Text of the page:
13 Days to Glory
The Siege of the Alamo
Texas History
5.5 x 8, 262 pp.
9 b&w illus.
Pub Date: 02/01/1996
Southwest Landmarks
  paper
Price:        $12.95

978-0-89096-707-2

Published by Texas A&M University Press

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13 Days to Glory

The Siege of the Alamo

By Lon Tinkle

In thirteen chapters, Lon Tinkle tells the day-by-day story of how 182 men fought a losing battle but won for their cause an almost unparalleled measure of fame.

The familiar figures appear on these pages: stern young Colonel William Barret Travis; the middle-aged fighter Jim Bowie, who contested the young upstart’s comand; famous frontiersman Davy Crockett, soon to have his stock in legend rise even higher. Echoing the shot heard round the world in 1776, the volleys fired by the Alamo defenders were aimed at the large and well-outfitted army of Santa Anna, self-styled “Napoleon of the West.”

As the days of the siege are described, the author cinematically flashes back to pivotal points of destiny—the circumstance that led each person to be inside the walls of the abandoned mission late in the winter of 1836. Susanna Dickinson, captured after the mission fell, recalls the day she headed for a wedding and wound up eloping to Texas with the intended groom, an old flame of her own. Travis left Alabama under a cloud, having privately admitted to committing a murder. Bowie, having lost his wife, children, and wealthy in-laws to a cholera epidemic, now devoted his energies to saving his extensive landholdings in Texas. Crockett, stung by the loss of his seat in Congress, concluded to light out for the territory of Texas, where land prices were one-tenth of those in America but where American frontier traditions again had to be secured through revolution.

Thoroughly documented, 13 Days to Glory also includes a chronology of events from June 30, 1835, when William Barret Travis, under a secret pact with Anglo leaders at San Felipe de Austin, drove out the new Mexican garrison opposite Galveston, to February 23, 1836, when the thirteen-day siege of the Alamo began.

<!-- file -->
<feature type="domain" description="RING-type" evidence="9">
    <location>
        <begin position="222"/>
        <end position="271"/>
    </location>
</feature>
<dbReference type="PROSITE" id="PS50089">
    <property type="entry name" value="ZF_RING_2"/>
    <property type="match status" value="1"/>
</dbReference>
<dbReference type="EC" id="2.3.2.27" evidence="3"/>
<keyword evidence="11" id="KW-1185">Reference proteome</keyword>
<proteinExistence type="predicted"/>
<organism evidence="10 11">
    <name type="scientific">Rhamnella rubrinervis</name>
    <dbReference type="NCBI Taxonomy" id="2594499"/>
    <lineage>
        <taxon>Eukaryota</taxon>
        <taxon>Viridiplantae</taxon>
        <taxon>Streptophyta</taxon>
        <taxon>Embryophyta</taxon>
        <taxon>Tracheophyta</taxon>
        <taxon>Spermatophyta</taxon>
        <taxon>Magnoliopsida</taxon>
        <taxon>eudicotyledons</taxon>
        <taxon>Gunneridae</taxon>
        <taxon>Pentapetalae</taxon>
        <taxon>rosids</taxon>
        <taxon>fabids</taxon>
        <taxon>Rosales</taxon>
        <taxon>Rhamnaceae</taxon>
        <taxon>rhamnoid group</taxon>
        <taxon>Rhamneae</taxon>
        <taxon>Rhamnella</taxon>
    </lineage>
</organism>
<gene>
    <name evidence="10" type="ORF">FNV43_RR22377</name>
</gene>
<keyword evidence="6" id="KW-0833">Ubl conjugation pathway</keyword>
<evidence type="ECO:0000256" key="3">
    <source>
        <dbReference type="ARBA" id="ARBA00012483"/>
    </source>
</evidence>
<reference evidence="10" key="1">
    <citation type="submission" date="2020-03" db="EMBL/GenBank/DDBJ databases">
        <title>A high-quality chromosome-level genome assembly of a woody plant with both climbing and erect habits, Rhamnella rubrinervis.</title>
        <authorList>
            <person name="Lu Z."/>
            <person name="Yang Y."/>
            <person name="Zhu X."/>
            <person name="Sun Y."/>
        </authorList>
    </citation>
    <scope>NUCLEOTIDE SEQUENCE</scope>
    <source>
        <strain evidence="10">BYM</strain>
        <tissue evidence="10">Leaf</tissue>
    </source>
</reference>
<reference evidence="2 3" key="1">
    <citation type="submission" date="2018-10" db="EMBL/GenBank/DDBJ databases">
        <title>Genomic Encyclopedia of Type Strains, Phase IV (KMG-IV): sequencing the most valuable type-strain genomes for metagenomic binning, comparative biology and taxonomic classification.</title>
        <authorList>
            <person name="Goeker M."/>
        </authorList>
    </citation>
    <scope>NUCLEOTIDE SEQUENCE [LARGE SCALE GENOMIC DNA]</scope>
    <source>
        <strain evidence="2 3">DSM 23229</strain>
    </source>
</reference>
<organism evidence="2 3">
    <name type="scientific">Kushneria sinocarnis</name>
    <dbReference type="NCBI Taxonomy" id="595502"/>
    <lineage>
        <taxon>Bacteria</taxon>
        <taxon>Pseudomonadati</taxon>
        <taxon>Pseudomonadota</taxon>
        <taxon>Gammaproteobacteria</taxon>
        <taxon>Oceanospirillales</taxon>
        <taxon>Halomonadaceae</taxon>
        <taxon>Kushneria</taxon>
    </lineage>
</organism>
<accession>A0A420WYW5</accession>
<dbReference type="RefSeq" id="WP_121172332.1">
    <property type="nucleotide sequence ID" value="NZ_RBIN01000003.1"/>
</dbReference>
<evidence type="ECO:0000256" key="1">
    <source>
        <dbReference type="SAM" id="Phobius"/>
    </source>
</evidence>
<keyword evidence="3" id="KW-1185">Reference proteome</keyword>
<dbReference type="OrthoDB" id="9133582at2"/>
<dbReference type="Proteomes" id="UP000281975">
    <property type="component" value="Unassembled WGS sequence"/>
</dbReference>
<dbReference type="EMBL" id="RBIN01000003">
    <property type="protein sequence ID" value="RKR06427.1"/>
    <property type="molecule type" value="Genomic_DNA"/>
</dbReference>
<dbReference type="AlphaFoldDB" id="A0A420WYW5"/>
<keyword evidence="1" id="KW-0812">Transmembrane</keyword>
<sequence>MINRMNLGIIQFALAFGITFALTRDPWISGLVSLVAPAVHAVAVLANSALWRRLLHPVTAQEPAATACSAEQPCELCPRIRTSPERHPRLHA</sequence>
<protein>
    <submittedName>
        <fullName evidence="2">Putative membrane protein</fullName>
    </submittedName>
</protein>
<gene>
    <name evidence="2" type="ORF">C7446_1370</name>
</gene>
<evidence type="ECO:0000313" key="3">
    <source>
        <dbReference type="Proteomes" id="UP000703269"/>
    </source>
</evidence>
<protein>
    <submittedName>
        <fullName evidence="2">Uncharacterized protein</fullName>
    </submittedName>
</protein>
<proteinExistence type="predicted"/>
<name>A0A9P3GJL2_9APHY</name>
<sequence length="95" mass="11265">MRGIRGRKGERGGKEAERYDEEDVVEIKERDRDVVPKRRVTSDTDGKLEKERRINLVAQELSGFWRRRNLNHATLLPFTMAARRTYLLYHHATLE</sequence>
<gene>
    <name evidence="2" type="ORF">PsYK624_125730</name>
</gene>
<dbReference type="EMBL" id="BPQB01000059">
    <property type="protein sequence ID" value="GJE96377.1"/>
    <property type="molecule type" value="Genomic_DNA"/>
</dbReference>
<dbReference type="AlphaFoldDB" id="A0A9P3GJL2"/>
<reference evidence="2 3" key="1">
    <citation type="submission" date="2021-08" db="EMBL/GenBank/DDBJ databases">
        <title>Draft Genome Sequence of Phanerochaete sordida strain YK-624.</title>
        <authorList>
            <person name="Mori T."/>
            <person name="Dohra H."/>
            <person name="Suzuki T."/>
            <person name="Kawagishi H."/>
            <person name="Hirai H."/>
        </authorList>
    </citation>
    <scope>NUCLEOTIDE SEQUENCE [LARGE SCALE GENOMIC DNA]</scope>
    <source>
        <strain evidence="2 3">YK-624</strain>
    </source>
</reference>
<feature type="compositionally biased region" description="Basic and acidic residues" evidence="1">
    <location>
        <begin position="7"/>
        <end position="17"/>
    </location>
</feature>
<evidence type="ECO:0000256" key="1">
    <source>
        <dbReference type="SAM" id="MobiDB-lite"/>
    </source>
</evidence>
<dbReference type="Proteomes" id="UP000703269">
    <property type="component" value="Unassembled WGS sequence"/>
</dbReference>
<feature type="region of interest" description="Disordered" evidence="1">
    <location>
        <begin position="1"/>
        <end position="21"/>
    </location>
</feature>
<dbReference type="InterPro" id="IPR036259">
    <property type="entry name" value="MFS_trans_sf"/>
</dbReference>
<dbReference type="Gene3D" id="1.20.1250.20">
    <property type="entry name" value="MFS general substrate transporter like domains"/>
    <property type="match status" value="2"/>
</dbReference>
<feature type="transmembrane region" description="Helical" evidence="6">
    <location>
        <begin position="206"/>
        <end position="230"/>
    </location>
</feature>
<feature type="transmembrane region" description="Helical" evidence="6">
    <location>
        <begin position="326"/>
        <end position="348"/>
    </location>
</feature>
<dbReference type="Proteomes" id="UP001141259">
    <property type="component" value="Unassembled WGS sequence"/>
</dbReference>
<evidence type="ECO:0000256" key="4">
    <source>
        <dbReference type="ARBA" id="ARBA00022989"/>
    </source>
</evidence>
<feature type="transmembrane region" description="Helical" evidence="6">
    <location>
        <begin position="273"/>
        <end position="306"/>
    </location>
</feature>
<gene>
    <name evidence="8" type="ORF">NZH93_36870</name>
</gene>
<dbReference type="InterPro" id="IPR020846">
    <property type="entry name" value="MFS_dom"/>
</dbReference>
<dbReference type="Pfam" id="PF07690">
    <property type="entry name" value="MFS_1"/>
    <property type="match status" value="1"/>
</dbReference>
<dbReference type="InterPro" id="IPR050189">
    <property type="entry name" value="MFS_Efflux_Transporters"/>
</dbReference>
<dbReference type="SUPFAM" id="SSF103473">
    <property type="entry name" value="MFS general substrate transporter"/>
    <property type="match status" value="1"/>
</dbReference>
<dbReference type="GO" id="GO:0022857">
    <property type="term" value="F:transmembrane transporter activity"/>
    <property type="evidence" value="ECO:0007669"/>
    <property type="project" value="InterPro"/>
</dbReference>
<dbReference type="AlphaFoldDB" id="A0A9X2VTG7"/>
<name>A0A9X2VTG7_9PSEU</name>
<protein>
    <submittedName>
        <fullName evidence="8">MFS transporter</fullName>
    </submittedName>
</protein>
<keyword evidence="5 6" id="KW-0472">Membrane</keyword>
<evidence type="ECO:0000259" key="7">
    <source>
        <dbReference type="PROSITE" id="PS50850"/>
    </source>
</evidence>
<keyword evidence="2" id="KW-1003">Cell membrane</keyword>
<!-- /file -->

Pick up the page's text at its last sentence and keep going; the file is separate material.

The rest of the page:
The late Lon Tinkle was book editor of the Dallas Morning News and a professor of French and comparative literature at Southern Methodist University.

What Readers Are Saying:

“The story of the Alamo has been written many times but never so well as by the late Lon Tinkle, professor of French and comparative literature at Southern Methodist University.”--author and book editor of the Dallas Morning News

“The story of the Alamo has been written many times but never so well as by the late Lon Tinkle, professor of French and comparative literature at Southern Methodist University.” --author and book editor of the Dallas Morning News

“Good history and great reading.” --Jeff C. Dykes

“Tinkle did a `fine job of research and excellent job of reporting’ in his recounting the siege of the Alamo. The narrative is swift, the description lucid.” --Library Journal,

“This completely documented account of the events that took place at the Cradle of Texas Independence has a way of reaching out and bringing the reader into midst of the battle. . . . Interesting reading and vividly imparted information is contained between the covers of 13 Days to Glory.” --Laura Simank

“Vivid moment to moment accounts of the attack on the Alamo leave nothing of this historic event unresolved. Simultaneously, you will learn of the complex personalities of the men who fought at the Alamo and of the strange forces that carved their destiny. You’re sure to feel an exhilarating surge of patriotism for Texas upon reading Lon Tinkle’s brilliant book, 13 Days to Glory.” --Louise Gregg

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